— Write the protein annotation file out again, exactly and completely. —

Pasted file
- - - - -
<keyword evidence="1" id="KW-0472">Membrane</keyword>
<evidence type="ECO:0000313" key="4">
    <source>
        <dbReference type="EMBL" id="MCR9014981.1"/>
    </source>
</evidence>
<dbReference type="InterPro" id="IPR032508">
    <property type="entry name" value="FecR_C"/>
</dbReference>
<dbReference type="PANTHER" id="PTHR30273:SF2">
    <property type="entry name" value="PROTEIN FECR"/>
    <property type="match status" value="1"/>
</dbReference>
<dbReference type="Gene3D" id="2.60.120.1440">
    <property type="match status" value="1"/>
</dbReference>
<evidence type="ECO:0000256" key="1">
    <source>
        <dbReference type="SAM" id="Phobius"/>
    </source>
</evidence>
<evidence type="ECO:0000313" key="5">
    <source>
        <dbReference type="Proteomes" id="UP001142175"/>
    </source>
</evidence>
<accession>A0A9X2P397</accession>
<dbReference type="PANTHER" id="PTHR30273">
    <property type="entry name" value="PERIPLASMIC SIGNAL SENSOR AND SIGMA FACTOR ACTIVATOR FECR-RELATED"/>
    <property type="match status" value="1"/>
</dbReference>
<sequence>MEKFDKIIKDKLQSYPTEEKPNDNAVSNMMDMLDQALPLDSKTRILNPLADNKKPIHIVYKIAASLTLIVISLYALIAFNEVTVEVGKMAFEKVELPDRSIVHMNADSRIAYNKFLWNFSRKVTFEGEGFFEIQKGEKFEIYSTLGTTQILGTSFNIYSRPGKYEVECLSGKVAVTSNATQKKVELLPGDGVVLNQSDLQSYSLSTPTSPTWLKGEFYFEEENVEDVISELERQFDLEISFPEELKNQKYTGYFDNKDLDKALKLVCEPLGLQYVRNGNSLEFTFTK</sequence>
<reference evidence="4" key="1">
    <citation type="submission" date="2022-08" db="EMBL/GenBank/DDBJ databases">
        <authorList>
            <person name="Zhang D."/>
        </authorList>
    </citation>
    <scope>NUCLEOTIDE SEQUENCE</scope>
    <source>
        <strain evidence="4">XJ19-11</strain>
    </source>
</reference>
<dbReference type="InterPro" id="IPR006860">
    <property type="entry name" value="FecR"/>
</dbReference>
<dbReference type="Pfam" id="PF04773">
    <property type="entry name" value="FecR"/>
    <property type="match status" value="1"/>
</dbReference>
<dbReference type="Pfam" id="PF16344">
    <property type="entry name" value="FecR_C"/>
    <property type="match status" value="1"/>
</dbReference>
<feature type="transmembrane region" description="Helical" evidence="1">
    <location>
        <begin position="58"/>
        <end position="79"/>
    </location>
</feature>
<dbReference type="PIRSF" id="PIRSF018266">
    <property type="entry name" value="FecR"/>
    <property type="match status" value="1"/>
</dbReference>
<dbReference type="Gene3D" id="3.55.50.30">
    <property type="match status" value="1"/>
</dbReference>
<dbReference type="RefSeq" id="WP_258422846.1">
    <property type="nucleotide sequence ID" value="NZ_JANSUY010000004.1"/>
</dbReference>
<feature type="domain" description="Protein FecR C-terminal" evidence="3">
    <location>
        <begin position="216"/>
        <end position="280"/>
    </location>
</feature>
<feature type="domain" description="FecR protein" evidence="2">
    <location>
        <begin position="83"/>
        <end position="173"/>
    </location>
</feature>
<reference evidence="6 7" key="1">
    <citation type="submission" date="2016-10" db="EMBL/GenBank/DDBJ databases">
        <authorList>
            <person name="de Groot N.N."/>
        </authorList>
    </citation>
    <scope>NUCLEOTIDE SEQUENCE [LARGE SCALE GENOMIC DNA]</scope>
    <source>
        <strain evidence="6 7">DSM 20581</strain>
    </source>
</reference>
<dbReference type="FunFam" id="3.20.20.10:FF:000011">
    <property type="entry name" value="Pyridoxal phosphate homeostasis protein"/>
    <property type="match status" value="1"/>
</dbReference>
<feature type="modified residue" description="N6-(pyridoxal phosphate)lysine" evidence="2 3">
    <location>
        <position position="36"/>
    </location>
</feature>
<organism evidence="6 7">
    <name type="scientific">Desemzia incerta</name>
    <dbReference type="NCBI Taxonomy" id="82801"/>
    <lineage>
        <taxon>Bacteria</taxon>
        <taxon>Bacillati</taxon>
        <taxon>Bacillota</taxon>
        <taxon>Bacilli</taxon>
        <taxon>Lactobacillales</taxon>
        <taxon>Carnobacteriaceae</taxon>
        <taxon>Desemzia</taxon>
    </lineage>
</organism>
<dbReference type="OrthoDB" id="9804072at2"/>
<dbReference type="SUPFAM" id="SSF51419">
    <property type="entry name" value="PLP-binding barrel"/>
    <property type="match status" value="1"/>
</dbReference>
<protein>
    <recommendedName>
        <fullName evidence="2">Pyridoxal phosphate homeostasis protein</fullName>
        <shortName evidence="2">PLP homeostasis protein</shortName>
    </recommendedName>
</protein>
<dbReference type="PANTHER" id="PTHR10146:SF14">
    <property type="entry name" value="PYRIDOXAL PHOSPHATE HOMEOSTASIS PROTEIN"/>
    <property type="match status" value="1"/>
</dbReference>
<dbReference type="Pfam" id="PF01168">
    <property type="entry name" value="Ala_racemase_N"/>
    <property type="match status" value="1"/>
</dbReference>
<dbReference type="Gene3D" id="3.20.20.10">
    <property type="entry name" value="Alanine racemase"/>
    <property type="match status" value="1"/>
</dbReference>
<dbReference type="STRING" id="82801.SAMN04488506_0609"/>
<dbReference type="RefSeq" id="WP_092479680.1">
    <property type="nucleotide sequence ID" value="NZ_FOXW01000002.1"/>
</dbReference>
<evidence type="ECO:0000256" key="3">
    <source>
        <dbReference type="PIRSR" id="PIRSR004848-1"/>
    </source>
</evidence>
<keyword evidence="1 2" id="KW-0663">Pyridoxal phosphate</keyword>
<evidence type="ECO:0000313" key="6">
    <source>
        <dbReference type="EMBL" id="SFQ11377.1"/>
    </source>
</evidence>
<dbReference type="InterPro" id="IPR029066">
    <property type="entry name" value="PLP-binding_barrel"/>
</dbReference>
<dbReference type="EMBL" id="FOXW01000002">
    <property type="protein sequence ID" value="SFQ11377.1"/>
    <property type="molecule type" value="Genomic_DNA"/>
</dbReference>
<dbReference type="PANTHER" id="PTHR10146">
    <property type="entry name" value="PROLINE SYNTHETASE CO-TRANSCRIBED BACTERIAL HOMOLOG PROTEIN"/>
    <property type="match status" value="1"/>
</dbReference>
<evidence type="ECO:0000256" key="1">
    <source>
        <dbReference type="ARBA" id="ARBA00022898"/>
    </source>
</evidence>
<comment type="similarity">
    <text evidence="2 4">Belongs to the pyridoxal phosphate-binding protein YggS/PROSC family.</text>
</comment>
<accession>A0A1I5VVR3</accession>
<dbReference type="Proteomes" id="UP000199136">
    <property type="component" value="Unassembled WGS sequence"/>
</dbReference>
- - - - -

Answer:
<keyword evidence="1" id="KW-0472">Membrane</keyword>
<evidence type="ECO:0000313" key="4">
    <source>
        <dbReference type="EMBL" id="MCR9014981.1"/>
    </source>
</evidence>
<dbReference type="InterPro" id="IPR032508">
    <property type="entry name" value="FecR_C"/>
</dbReference>
<dbReference type="PANTHER" id="PTHR30273:SF2">
    <property type="entry name" value="PROTEIN FECR"/>
    <property type="match status" value="1"/>
</dbReference>
<dbReference type="Gene3D" id="2.60.120.1440">
    <property type="match status" value="1"/>
</dbReference>
<evidence type="ECO:0000256" key="1">
    <source>
        <dbReference type="SAM" id="Phobius"/>
    </source>
</evidence>
<evidence type="ECO:0000313" key="5">
    <source>
        <dbReference type="Proteomes" id="UP001142175"/>
    </source>
</evidence>
<accession>A0A9X2P397</accession>
<dbReference type="PANTHER" id="PTHR30273">
    <property type="entry name" value="PERIPLASMIC SIGNAL SENSOR AND SIGMA FACTOR ACTIVATOR FECR-RELATED"/>
    <property type="match status" value="1"/>
</dbReference>
<sequence>MEKFDKIIKDKLQSYPTEEKPNDNAVSNMMDMLDQALPLDSKTRILNPLADNKKPIHIVYKIAASLTLIVISLYALIAFNEVTVEVGKMAFEKVELPDRSIVHMNADSRIAYNKFLWNFSRKVTFEGEGFFEIQKGEKFEIYSTLGTTQILGTSFNIYSRPGKYEVECLSGKVAVTSNATQKKVELLPGDGVVLNQSDLQSYSLSTPTSPTWLKGEFYFEEENVEDVISELERQFDLEISFPEELKNQKYTGYFDNKDLDKALKLVCEPLGLQYVRNGNSLEFTFTK</sequence>
<reference evidence="4" key="1">
    <citation type="submission" date="2022-08" db="EMBL/GenBank/DDBJ databases">
        <authorList>
            <person name="Zhang D."/>
        </authorList>
    </citation>
    <scope>NUCLEOTIDE SEQUENCE</scope>
    <source>
        <strain evidence="4">XJ19-11</strain>
    </source>
</reference>
<dbReference type="InterPro" id="IPR006860">
    <property type="entry name" value="FecR"/>
</dbReference>
<dbReference type="Pfam" id="PF04773">
    <property type="entry name" value="FecR"/>
    <property type="match status" value="1"/>
</dbReference>
<dbReference type="Pfam" id="PF16344">
    <property type="entry name" value="FecR_C"/>
    <property type="match status" value="1"/>
</dbReference>
<feature type="transmembrane region" description="Helical" evidence="1">
    <location>
        <begin position="58"/>
        <end position="79"/>
    </location>
</feature>
<dbReference type="PIRSF" id="PIRSF018266">
    <property type="entry name" value="FecR"/>
    <property type="match status" value="1"/>
</dbReference>
<dbReference type="Gene3D" id="3.55.50.30">
    <property type="match status" value="1"/>
</dbReference>
<dbReference type="RefSeq" id="WP_258422846.1">
    <property type="nucleotide sequence ID" value="NZ_JANSUY010000004.1"/>
</dbReference>
<feature type="domain" description="Protein FecR C-terminal" evidence="3">
    <location>
        <begin position="216"/>
        <end position="280"/>
    </location>
</feature>
<feature type="domain" description="FecR protein" evidence="2">
    <location>
        <begin position="83"/>
        <end position="173"/>
    </location>
</feature>
<reference evidence="6 7" key="1">
    <citation type="submission" date="2016-10" db="EMBL/GenBank/DDBJ databases">
        <authorList>
            <person name="de Groot N.N."/>
        </authorList>
    </citation>
    <scope>NUCLEOTIDE SEQUENCE [LARGE SCALE GENOMIC DNA]</scope>
    <source>
        <strain evidence="6 7">DSM 20581</strain>
    </source>
</reference>
<dbReference type="FunFam" id="3.20.20.10:FF:000011">
    <property type="entry name" value="Pyridoxal phosphate homeostasis protein"/>
    <property type="match status" value="1"/>
</dbReference>
<feature type="modified residue" description="N6-(pyridoxal phosphate)lysine" evidence="2 3">
    <location>
        <position position="36"/>
    </location>
</feature>
<organism evidence="6 7">
    <name type="scientific">Desemzia incerta</name>
    <dbReference type="NCBI Taxonomy" id="82801"/>
    <lineage>
        <taxon>Bacteria</taxon>
        <taxon>Bacillati</taxon>
        <taxon>Bacillota</taxon>
        <taxon>Bacilli</taxon>
        <taxon>Lactobacillales</taxon>
        <taxon>Carnobacteriaceae</taxon>
        <taxon>Desemzia</taxon>
    </lineage>
</organism>
<dbReference type="OrthoDB" id="9804072at2"/>
<dbReference type="SUPFAM" id="SSF51419">
    <property type="entry name" value="PLP-binding barrel"/>
    <property type="match status" value="1"/>
</dbReference>
<protein>
    <recommendedName>
        <fullName evidence="2">Pyridoxal phosphate homeostasis protein</fullName>
        <shortName evidence="2">PLP homeostasis protein</shortName>
    </recommendedName>
</protein>
<dbReference type="PANTHER" id="PTHR10146:SF14">
    <property type="entry name" value="PYRIDOXAL PHOSPHATE HOMEOSTASIS PROTEIN"/>
    <property type="match status" value="1"/>
</dbReference>
<dbReference type="Pfam" id="PF01168">
    <property type="entry name" value="Ala_racemase_N"/>
    <property type="match status" value="1"/>
</dbReference>
<dbReference type="Gene3D" id="3.20.20.10">
    <property type="entry name" value="Alanine racemase"/>
    <property type="match status" value="1"/>
</dbReference>
<dbReference type="STRING" id="82801.SAMN04488506_0609"/>
<dbReference type="RefSeq" id="WP_092479680.1">
    <property type="nucleotide sequence ID" value="NZ_FOXW01000002.1"/>
</dbReference>
<evidence type="ECO:0000256" key="3">
    <source>
        <dbReference type="PIRSR" id="PIRSR004848-1"/>
    </source>
</evidence>
<keyword evidence="1 2" id="KW-0663">Pyridoxal phosphate</keyword>
<evidence type="ECO:0000313" key="6">
    <source>
        <dbReference type="EMBL" id="SFQ11377.1"/>
    </source>
</evidence>
<dbReference type="InterPro" id="IPR029066">
    <property type="entry name" value="PLP-binding_barrel"/>
</dbReference>
<dbReference type="EMBL" id="FOXW01000002">
    <property type="protein sequence ID" value="SFQ11377.1"/>
    <property type="molecule type" value="Genomic_DNA"/>
</dbReference>
<dbReference type="PANTHER" id="PTHR10146">
    <property type="entry name" value="PROLINE SYNTHETASE CO-TRANSCRIBED BACTERIAL HOMOLOG PROTEIN"/>
    <property type="match status" value="1"/>
</dbReference>
<evidence type="ECO:0000256" key="1">
    <source>
        <dbReference type="ARBA" id="ARBA00022898"/>
    </source>
</evidence>
<comment type="similarity">
    <text evidence="2 4">Belongs to the pyridoxal phosphate-binding protein YggS/PROSC family.</text>
</comment>
<accession>A0A1I5VVR3</accession>
<dbReference type="Proteomes" id="UP000199136">
    <property type="component" value="Unassembled WGS sequence"/>
</dbReference>